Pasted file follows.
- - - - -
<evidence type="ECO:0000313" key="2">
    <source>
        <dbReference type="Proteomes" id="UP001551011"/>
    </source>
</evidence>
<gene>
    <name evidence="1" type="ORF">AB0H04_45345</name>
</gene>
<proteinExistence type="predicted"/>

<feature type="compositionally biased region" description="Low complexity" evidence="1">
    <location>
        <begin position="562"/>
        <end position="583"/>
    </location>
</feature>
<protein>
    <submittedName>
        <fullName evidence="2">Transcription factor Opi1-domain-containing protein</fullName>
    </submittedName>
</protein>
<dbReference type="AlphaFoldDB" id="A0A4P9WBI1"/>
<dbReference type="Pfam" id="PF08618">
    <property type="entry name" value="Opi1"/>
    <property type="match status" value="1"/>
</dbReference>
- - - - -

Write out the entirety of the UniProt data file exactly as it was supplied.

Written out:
<evidence type="ECO:0000313" key="2">
    <source>
        <dbReference type="Proteomes" id="UP001551011"/>
    </source>
</evidence>
<gene>
    <name evidence="1" type="ORF">AB0H04_45345</name>
</gene>
<proteinExistence type="predicted"/>

<feature type="compositionally biased region" description="Low complexity" evidence="1">
    <location>
        <begin position="562"/>
        <end position="583"/>
    </location>
</feature>
<protein>
    <submittedName>
        <fullName evidence="2">Transcription factor Opi1-domain-containing protein</fullName>
    </submittedName>
</protein>
<dbReference type="AlphaFoldDB" id="A0A4P9WBI1"/>
<dbReference type="Pfam" id="PF08618">
    <property type="entry name" value="Opi1"/>
    <property type="match status" value="1"/>
</dbReference>